About life in action

By Henning Kullak-Ublick, June 2020

Are we yet sufficiently machine-compliant? Do we educate our children with the necessary rigour to adapt to the requirements of a world which is increasingly being controlled by machines? Do we teach them early enough to see this world as their actual home? Do we educate them in good time to synchronise their life with artificial intelligence? Are we really doing everything we can so that they function optimally and are not left behind in the battle for the remaining well-paid jobs?

In short: do we help them to identify without reservation with the mechanical world of things and dedicate themselves to a material existence; an existence which locates everything which in an earlier time was understood to be the action of the soul or spiritual reality in the fog of purely subjective mysticism which has long been refuted by science?

The most fundamental criticism of Waldorf education which was advanced in its anniversary year 2019 was that its education was based on an “esoteric” understanding of the human being – a term which, in view of its inflationary use, contributes little to our understanding but nevertheless gets to the heart of the matter. For indeed: Waldorf education is based on an understanding of the human being which sees as person equally as being related to nature and its inhabitants  and participating in a spiritual reality in which their unique individuality, the core of their being, is founded. Anthroposophical education investigates as exactly as possible the interchange between the natural and spiritual active forces of our existence which meet in the soul life of us human beings in that we understand through our thinking, experience through our feeling and intervene in the world through our action.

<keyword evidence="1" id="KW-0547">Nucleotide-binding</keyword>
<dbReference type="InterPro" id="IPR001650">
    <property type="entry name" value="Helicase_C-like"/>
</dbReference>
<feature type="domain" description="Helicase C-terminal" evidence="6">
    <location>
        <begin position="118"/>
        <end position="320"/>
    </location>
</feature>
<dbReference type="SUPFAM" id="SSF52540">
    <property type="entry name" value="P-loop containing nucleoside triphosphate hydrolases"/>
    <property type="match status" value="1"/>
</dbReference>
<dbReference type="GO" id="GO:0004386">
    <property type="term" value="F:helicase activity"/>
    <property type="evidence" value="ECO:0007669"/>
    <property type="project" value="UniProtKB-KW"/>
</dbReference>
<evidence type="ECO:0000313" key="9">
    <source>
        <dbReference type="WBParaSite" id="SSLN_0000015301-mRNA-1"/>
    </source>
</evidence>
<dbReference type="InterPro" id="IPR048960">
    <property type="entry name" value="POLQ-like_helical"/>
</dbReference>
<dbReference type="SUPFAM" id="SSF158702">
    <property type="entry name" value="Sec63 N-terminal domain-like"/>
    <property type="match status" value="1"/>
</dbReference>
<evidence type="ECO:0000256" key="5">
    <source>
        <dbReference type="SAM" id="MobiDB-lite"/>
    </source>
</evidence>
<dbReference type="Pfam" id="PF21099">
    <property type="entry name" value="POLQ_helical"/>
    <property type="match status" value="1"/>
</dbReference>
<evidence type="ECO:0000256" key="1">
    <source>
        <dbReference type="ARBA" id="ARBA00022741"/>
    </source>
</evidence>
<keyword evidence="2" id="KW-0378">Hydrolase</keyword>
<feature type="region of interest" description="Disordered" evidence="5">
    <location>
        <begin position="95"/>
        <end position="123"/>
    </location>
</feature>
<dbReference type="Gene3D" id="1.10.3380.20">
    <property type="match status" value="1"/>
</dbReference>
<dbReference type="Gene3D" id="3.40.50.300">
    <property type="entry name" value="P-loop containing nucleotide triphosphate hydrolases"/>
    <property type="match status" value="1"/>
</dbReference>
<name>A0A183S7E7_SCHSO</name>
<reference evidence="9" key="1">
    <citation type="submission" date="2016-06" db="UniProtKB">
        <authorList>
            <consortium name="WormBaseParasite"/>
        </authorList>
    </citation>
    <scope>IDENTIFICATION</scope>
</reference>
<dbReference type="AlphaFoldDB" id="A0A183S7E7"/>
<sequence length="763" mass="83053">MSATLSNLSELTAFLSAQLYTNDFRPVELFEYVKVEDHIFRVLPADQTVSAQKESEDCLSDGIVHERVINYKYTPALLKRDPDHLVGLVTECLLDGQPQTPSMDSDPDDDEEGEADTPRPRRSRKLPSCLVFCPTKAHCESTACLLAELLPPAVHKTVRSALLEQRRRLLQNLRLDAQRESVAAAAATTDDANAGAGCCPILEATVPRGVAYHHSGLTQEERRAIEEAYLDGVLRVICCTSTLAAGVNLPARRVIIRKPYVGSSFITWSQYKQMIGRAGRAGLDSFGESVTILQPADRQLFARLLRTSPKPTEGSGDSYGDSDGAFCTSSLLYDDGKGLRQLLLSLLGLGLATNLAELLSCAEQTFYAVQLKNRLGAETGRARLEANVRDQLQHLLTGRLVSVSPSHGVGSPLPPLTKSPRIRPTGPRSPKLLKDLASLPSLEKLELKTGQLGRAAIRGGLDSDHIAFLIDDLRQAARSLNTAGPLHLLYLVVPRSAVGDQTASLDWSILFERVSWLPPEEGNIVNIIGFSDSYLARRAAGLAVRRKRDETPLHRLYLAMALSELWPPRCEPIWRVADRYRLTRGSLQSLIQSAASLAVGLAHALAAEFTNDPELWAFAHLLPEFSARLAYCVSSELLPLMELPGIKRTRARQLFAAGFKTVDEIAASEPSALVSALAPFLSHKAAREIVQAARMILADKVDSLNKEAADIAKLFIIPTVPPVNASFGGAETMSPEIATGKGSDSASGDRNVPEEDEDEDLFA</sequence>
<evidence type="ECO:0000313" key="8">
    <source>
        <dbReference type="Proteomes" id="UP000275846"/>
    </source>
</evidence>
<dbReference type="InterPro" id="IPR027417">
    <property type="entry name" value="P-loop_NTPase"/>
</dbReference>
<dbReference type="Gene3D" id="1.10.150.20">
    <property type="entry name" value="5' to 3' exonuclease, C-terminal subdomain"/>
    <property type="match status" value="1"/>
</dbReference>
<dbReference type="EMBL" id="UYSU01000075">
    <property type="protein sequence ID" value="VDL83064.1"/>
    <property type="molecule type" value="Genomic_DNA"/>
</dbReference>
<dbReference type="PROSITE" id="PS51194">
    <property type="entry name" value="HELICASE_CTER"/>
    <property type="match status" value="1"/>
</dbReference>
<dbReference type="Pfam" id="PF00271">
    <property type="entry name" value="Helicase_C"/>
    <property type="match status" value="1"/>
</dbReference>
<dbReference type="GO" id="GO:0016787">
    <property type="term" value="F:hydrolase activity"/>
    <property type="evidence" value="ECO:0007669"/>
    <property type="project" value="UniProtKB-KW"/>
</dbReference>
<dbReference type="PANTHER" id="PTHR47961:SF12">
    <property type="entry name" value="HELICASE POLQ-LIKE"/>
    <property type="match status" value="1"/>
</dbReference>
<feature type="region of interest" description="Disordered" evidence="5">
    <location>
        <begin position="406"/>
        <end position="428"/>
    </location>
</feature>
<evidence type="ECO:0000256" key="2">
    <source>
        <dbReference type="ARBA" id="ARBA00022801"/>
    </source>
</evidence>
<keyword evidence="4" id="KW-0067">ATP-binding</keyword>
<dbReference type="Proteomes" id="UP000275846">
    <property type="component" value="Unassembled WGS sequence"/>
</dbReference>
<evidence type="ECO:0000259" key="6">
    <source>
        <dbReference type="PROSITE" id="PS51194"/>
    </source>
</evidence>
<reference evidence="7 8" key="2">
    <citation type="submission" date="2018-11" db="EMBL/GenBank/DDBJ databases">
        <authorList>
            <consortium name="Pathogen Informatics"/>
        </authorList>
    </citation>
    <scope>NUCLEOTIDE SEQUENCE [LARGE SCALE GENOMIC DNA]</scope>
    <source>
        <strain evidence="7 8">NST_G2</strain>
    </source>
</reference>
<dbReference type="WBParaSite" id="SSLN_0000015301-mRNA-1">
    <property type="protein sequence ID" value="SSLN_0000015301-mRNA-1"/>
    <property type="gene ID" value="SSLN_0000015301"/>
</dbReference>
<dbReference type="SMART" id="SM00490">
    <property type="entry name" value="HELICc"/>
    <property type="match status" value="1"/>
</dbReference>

Waldorf education counts on the capacity for development of each individual person, a development which arises not just out of the experiences of the past – what has become – but which in the course of childhood, youth and our further biography learns to grasp with increasing awareness what is not yet complete, what is still to become. Joseph Beuys, as so often, got to the heart of the matter: “The causes lie in the future.” And we ourselves are this future.

It is a paradox of our time that we have invented a machine world the results of which we often trust more than the cognitive powers by means of which we were able to invent it in the first place. We use it to draw conclusions back about ourselves and in doing so overlook that its magic is based on its command of precisely no more than a tiny part of our spiritual and mental potential, although it does so with breathtaking speed.

Machines are wonderful aids for as long as we programme them and not vice versa. To this end we have, however, to learn to let our thinking become so alive that it recognises what is in development in nature and in ourselves; to make our feeling so sensitive that it perceives not just our animal needs but can breathe with world events; and, lastly, to illuminate our volition in such a way that it does what the world really needs.

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